“We need arguments, art, and personal witness. The ear cannot say to the hand or the eye, ‘I have no need of you’: so, too, the apologist cannot say to the martyr, ‘I have my arguments; I have no need of your witness’—nor to the poet, the filmmaker, the shelter volunteer, the mother of children, ‘I have my arguments; I have no need of your art, or your service, or your love.’
Christian faith includes assent to propositions, but it is more than just a set of propositions; it is an entirely different way of looking at and living in the world. The experience of turning from unbelief to belief involves a tectonic shift in values and identity; depending on the particular individual’s prior beliefs, becoming convinced of the truth of Christianity may involve a terrifying dislocation of familiar ideas, the relinquishment of convictions previously held as basic truth, and a turn to an entirely new and existentially demanding way of being in the world.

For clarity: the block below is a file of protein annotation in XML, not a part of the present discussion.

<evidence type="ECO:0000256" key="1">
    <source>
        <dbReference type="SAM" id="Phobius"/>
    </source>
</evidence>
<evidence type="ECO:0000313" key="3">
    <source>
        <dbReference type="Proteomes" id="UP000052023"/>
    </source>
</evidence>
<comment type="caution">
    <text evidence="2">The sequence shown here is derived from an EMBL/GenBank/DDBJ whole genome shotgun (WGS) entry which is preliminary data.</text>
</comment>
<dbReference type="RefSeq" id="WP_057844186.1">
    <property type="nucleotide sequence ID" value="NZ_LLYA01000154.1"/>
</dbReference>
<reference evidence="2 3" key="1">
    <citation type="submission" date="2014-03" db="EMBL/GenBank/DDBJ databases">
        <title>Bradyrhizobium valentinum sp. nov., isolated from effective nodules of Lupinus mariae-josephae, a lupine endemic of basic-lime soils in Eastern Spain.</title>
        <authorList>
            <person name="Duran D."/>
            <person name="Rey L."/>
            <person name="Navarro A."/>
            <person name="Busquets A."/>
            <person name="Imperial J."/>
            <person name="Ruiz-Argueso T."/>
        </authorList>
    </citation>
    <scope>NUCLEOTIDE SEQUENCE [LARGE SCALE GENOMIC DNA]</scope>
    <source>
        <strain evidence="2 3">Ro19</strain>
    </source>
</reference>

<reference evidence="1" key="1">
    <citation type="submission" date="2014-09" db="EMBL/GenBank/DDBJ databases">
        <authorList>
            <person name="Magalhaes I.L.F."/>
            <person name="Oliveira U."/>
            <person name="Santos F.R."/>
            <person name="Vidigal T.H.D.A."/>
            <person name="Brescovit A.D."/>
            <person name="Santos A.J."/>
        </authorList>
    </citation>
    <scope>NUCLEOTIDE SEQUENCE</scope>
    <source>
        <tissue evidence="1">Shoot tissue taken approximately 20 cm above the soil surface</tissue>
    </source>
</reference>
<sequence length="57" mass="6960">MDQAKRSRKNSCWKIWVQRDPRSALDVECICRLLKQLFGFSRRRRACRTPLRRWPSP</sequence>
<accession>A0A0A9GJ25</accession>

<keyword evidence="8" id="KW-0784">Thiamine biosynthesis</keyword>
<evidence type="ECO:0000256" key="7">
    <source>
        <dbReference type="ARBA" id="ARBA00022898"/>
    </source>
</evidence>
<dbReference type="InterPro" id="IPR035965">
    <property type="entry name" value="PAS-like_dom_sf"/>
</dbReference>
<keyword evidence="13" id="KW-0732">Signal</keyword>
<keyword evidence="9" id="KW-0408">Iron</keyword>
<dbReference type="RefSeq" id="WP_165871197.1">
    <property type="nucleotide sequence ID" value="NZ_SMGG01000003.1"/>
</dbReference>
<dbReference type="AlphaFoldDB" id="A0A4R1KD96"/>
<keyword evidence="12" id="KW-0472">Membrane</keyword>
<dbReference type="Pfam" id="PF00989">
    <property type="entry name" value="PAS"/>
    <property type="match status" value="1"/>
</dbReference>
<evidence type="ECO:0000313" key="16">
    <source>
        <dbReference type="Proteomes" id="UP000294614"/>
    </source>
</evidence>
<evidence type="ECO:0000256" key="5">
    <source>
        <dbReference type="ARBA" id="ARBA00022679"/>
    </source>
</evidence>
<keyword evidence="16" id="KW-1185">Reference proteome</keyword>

With the dramatic nature of this shift in mind, we can better appreciate that propositional knowledge about Christianity, though necessary, may not be sufficient to help a nonbeliever make the action of the will necessary to accept Christ as Savior. More is needed. As Alison Milbank argues, ‘in apologetics we do not just want to convince people of the rationality of what we believe as if it were a fact about the population of the Galapagos Islands: we want to make them understand in a participatory way.’
Or, to put it in Bl. John Henry Newman’s terms, we want to help people move from inference to assent, and for that assent to be real, not merely notional and abstract. The fact of the Resurrection, and its implications, can be understood by the reason, but it is imagination that helps establish its meaning—and thereby makes it a real, living, life-changing idea.” – Excerpt from Apologetics and the Christian Faith by Dr. Holly Ordway